Have you ever frozen up when someone asks you what version of Windows you’re running? Could you rattle off how much RAM you have installed if you had to call for tech support?
While they might not seem glamorous, details like these are important for any computer owner to know. Let’s review several key pieces of information you should know about your Windows PC that will come in handy for troubleshooting or just improving your knowledge.
1. The Windows Version
Longtime Windows users can easily tell which version of Windows someone is using just by looking at it. For instance, a round Start button signifies Windows 7, while a full-screen Start is a Windows 8 feature. But if you aren’t familiar with these visual cues, there’s an easy way to know exactly which version of Windows you’re using.
No matter which version of Windows you’re using, you can press Windows + R to open the Run dialog. Type the winver command, and you’ll open a simple window with information about Windows.
This includes the major version you’re using (Windows 7, Windows 10, etc.) as well as the exact version and build numbers. Microsoft regularly updates Windows 10 and adds new features, so knowing which build you’re on is useful.
On Windows 10, you can also visit Settings > System > About and scroll down to Windows specifications for similar information. Take a look at our guide to Windows 10 version support for more.
2. Hard Drive Info
You should know how much free space your hard drive has, as well as whether you’re using a solid-state drive or a mechanical hard drive.
To review free space, open a File Explorer window and navigate to This PC. You’ll see a list of Devices and drives. Your internal hard drive likely has the C: label and the name Local Disk. If you’re running low on space, you could experience decreased performance. Check out our guide on freeing up space.
You can use a built-in Windows utility to see if you have a solid-state drive. Type defrag into the Start Menu to open the Defragment and Optimize Drives tool. Find your C: drive, and you’ll see either Solid state drive or Hard disk drive next to it.
If you have a solid-state drive, you’ll enjoy faster performance across your computer. Check out our guide to upgrading to an SSD if you’re still using a slower mechanical drive.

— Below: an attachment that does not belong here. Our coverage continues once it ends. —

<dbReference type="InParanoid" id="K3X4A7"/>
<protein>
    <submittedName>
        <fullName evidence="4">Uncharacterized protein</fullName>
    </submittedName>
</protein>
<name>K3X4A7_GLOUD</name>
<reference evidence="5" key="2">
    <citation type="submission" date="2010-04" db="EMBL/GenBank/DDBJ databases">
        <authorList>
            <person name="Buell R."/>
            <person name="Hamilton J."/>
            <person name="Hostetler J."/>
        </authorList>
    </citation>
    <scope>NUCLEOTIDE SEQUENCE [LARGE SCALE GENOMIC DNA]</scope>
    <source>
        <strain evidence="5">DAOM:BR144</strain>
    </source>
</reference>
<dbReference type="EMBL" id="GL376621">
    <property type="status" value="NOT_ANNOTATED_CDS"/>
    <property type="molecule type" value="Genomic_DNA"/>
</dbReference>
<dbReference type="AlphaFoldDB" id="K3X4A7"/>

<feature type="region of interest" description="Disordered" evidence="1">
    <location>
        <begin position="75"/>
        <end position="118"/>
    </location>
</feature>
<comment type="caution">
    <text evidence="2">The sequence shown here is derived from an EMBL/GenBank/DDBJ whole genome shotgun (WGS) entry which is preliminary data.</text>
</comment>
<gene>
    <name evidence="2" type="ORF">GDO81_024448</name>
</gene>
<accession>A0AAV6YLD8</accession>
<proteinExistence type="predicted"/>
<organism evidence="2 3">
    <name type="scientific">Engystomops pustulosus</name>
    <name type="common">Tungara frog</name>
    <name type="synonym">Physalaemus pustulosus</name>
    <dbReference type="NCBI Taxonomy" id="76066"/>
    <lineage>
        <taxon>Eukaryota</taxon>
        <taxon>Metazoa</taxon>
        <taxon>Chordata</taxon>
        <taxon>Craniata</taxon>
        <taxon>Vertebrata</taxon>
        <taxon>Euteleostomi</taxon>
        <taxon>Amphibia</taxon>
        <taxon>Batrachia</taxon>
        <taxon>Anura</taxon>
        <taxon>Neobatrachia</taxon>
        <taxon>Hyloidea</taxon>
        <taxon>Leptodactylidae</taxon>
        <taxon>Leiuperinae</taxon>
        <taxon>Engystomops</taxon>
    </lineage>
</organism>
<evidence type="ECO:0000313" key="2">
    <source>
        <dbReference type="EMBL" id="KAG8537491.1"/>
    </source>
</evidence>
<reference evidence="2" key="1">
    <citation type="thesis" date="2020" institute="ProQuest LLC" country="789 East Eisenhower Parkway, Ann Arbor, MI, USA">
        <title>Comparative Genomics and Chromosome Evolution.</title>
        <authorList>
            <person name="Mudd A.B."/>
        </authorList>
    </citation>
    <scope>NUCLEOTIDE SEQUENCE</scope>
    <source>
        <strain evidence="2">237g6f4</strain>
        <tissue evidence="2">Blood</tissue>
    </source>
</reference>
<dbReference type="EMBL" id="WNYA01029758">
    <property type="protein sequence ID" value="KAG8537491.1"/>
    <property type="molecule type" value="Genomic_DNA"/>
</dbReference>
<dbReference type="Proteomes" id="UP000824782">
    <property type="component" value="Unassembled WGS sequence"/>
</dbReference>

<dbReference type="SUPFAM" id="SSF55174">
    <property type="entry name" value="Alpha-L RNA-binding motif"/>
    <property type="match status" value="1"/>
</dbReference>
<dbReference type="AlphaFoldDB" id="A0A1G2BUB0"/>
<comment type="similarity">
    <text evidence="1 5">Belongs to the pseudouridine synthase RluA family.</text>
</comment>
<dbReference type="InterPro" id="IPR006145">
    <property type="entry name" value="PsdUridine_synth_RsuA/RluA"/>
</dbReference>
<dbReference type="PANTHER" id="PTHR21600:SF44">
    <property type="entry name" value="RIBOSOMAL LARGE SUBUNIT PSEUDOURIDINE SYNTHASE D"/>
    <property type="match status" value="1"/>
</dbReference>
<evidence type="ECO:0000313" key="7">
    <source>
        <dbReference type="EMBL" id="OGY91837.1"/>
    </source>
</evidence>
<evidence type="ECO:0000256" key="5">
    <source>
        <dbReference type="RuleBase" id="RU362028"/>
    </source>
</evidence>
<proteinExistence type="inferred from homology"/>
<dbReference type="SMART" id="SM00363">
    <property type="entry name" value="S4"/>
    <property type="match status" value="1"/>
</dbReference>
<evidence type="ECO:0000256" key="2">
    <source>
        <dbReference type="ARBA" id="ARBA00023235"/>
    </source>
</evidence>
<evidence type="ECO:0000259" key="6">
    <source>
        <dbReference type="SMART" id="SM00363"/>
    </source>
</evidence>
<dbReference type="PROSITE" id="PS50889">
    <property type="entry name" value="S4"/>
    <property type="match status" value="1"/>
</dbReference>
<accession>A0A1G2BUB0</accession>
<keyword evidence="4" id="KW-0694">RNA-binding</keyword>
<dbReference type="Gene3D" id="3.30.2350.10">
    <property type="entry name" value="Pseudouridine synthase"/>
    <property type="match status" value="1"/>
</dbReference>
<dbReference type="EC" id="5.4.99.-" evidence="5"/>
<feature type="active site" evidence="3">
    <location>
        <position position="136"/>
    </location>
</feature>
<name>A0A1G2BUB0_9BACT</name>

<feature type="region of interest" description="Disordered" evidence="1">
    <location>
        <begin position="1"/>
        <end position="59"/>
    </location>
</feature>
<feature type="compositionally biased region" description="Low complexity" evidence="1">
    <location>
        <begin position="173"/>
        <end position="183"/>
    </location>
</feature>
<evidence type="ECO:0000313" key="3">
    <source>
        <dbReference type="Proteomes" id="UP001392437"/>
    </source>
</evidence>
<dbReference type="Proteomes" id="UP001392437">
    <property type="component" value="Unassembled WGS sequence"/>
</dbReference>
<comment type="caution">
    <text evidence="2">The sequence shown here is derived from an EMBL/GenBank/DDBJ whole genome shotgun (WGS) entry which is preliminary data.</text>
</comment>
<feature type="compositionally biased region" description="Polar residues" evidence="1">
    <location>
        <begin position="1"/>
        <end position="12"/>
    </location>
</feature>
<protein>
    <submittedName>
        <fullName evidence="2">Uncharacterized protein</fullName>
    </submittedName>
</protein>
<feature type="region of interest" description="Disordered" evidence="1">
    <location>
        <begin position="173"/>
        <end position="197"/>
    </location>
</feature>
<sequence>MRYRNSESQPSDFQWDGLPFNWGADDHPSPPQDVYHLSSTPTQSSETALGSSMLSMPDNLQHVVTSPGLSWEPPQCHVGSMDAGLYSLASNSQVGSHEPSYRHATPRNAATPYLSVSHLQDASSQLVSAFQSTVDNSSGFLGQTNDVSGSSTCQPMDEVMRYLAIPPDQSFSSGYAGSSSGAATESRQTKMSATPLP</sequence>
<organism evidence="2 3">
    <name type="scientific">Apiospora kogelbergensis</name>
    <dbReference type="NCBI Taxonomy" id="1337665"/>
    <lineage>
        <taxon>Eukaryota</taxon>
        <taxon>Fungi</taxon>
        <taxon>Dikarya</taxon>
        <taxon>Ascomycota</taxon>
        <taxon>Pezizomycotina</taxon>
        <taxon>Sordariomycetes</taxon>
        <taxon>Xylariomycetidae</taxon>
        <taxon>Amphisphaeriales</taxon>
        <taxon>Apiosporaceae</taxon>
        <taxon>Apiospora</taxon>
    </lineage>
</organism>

3. Installed RAM
Knowing how much RAM you have installed lets you know how many programs you can run at once without experiencing slowdown. To easily check this, just press Ctrl + Shift + Esc to open the Task Manager. If you only see a small list of programs, click More details and switch to the Performance tab.
Here, you’ll see your installed RAM under the Memory tab. It also shows how much you’re using, giving you an idea if you might need more. Look in the bottom-right corner, and you’ll see Slots used. This tells you if you have free slots on your motherboard for adding more RAM.
4. Graphics Card
This one isn’t as important if you don’t play games on your PC. But if you do, knowing your installed graphics card (or integrated graphics) is vital for making sure you can run new games.
You’ll find this information in several places. Open the Task Manager again and click the GPU tab on the Performance tab, and you’ll see the name of your graphics card. You can also type Device Manager into the Start Menu to open that utility, then expand the Display adapters tab.
Make sure you’ve (safely) updated to the latest display drivers for your card to take advantage of the latest features.
5. Serial Number
The serial number of your computer uniquely identifies it, so it’s handy to keep written down. Many PC manufacturers like Dell and HP ask for your serial number on their website to check for driver updates and warranty status.
You’ll need to run a quick Command Prompt command to find this information. Press Windows + R to open the Run menu, then type cmd. At the Command Prompt, enter the following:
wmic bios get serialnumber